Abused inmate with complex-PTSD spends 35 years in prison with no treatment

Trevor is 61 years old. He lights fires when he’s drunk. He has 17 convictions for arson but is usually so drunk when he sets fire to something, he doesn’t even remember doing it.  His lawyer asked me to conduct an alcohol and drug assessment on him late last year after yet another arson conviction.

Torture image

Trevor’s mother was an alcoholic.  As he was growing up, his parents fought and argued finally splitting up when he was just seven.  During the conflict and confusion, Trevor was shunted between his parent’s homes before they both gave up on him and put him into the care of the state – at the age of nine. Over the next few years he lived in half a dozen foster homes, occasionally going back to stay with his mother for a few months, before she kicked him out yet again.  He started drinking when he was 12.

The abuse 

Not surprisingly Trevor grew up feeling anxious and insecure. At age 16, he was sent to Lake Alice hospital where he was given shock treatment.  That really pissed him off and a couple of days later, he set fire to his bed.  That was the first one.  Two years later, he ended up in prison – where he was repeatedly raped by an older prisoner. The abuse went on for three years. By the time he got out at the age of 21, Trevor was suicidal, filled with rage and didn’t trust anyone. He was deeply, deeply disturbed.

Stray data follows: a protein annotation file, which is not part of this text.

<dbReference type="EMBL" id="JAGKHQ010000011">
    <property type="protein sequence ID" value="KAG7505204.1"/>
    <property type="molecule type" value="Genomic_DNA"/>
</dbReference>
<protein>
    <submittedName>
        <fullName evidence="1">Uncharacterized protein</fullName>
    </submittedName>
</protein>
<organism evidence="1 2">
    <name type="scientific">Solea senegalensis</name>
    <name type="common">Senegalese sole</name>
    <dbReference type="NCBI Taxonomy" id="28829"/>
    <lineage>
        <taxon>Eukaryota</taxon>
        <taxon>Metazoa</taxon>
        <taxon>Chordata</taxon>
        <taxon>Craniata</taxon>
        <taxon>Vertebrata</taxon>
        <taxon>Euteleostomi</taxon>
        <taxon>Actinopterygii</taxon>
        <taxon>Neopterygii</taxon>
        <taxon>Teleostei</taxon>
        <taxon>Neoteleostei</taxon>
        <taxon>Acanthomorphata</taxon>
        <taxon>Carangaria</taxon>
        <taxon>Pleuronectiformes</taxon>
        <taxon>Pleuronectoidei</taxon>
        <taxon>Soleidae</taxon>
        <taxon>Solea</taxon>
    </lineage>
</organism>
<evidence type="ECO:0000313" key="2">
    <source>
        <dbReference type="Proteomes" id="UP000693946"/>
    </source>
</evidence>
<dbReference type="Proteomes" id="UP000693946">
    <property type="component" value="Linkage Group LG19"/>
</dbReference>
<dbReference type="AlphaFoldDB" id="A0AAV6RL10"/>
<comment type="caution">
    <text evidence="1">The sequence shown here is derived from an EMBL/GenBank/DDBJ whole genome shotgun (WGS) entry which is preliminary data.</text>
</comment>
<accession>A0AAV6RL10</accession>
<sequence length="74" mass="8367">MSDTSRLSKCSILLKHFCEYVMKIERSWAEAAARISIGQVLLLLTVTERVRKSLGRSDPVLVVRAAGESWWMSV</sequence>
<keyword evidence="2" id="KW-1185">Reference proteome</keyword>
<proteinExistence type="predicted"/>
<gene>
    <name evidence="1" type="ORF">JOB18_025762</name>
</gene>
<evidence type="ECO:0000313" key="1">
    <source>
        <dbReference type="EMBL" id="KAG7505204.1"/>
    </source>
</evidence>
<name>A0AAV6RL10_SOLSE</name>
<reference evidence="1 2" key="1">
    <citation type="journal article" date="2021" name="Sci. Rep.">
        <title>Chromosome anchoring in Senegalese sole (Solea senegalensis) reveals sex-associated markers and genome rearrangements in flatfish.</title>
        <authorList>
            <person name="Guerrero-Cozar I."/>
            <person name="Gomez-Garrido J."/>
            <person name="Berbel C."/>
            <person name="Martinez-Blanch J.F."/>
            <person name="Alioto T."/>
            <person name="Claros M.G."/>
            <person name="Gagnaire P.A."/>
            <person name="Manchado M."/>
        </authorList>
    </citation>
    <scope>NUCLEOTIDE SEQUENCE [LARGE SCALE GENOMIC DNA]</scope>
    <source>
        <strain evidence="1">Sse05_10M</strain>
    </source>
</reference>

As soon as he got out of prison Trevor started drinking.  He’s been in and out of prison ever since – 15 times to be precise.  He drinks, generally commits some petty offence, lights another fire and watches it burn. That’s when the police come and arrest him.  At the age of 61, he now has over 100 convictions and has spent 35 of the last 40 years in prison.  He has no friends, no support in the community and says he feels safer in prison.

Each time he ends up in court, the judge usually wants to know why he lights fires – and they wonder if he’s insane. Sometimes an enlightened judge orders a psychiatric assessment. Just before I saw him in 2013, Trevor had been interviewed by a clinical psychologist and a psychiatrist.  I read the reports. They both decided he wasn’t insane – but neither of them made a diagnosis. They didn’t seem to know what was wrong with him. 

Complex-PTSD

I believe I do know what’s wrong with Trevor: he has Complex-Post Traumatic Stress Disorder. This is an enduring version of PTSD which results from prolonged exposure to interpersonal trauma. The trauma is exacerbated when it occurs in the context of captivity or entrapment and affects the development of the victim’s thinking and personality. Individuals with complex-PTSD generally experience a profound sense of emptiness, chronically low mood and social isolation – combined with intense anger and rage.

At the age of 61, Trevor experiences all of these and still thinks about what has happened to him every day. But he is polite and articulate.  Talking about his life in a calm manner, he simply said: “What a lot or people have done to me is unforgiveable.”  But when he gets out of prison, he drinks to help him forget about it. He lights fires when he’s drunk because that’s what he learnt to do at age 16 when he was disempowered, lonely and distressed. These days, it returns him to the safety of prison.